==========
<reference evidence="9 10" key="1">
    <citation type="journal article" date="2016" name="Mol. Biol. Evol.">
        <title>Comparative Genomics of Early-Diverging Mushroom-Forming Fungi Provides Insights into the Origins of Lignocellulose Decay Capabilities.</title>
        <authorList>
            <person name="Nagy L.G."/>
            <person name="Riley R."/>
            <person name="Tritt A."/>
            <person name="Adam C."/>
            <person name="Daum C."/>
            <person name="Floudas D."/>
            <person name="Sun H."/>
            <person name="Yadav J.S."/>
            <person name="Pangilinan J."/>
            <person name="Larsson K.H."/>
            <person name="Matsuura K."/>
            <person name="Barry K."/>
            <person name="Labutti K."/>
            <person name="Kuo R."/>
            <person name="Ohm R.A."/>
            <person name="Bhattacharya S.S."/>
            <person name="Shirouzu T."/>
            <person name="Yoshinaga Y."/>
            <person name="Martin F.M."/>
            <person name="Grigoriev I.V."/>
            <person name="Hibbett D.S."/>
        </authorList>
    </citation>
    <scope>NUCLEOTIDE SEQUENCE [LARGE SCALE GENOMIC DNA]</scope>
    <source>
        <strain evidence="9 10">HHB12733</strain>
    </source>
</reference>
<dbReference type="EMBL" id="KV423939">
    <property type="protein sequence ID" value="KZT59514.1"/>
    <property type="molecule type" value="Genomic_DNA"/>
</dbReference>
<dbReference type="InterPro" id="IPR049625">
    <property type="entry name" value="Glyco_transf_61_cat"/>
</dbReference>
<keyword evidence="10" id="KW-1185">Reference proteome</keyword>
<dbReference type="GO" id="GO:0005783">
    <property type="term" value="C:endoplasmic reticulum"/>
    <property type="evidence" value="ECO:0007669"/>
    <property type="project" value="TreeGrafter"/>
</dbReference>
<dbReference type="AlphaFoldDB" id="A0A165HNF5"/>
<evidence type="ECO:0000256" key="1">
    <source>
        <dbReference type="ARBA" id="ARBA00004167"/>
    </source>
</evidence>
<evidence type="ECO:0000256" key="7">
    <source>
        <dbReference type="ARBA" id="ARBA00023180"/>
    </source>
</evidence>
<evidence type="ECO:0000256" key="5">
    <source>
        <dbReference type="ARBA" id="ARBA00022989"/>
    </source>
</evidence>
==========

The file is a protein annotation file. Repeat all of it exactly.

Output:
<reference evidence="9 10" key="1">
    <citation type="journal article" date="2016" name="Mol. Biol. Evol.">
        <title>Comparative Genomics of Early-Diverging Mushroom-Forming Fungi Provides Insights into the Origins of Lignocellulose Decay Capabilities.</title>
        <authorList>
            <person name="Nagy L.G."/>
            <person name="Riley R."/>
            <person name="Tritt A."/>
            <person name="Adam C."/>
            <person name="Daum C."/>
            <person name="Floudas D."/>
            <person name="Sun H."/>
            <person name="Yadav J.S."/>
            <person name="Pangilinan J."/>
            <person name="Larsson K.H."/>
            <person name="Matsuura K."/>
            <person name="Barry K."/>
            <person name="Labutti K."/>
            <person name="Kuo R."/>
            <person name="Ohm R.A."/>
            <person name="Bhattacharya S.S."/>
            <person name="Shirouzu T."/>
            <person name="Yoshinaga Y."/>
            <person name="Martin F.M."/>
            <person name="Grigoriev I.V."/>
            <person name="Hibbett D.S."/>
        </authorList>
    </citation>
    <scope>NUCLEOTIDE SEQUENCE [LARGE SCALE GENOMIC DNA]</scope>
    <source>
        <strain evidence="9 10">HHB12733</strain>
    </source>
</reference>
<dbReference type="EMBL" id="KV423939">
    <property type="protein sequence ID" value="KZT59514.1"/>
    <property type="molecule type" value="Genomic_DNA"/>
</dbReference>
<dbReference type="InterPro" id="IPR049625">
    <property type="entry name" value="Glyco_transf_61_cat"/>
</dbReference>
<keyword evidence="10" id="KW-1185">Reference proteome</keyword>
<dbReference type="GO" id="GO:0005783">
    <property type="term" value="C:endoplasmic reticulum"/>
    <property type="evidence" value="ECO:0007669"/>
    <property type="project" value="TreeGrafter"/>
</dbReference>
<dbReference type="AlphaFoldDB" id="A0A165HNF5"/>
<evidence type="ECO:0000256" key="1">
    <source>
        <dbReference type="ARBA" id="ARBA00004167"/>
    </source>
</evidence>
<evidence type="ECO:0000256" key="7">
    <source>
        <dbReference type="ARBA" id="ARBA00023180"/>
    </source>
</evidence>
<evidence type="ECO:0000256" key="5">
    <source>
        <dbReference type="ARBA" id="ARBA00022989"/>
    </source>
</evidence>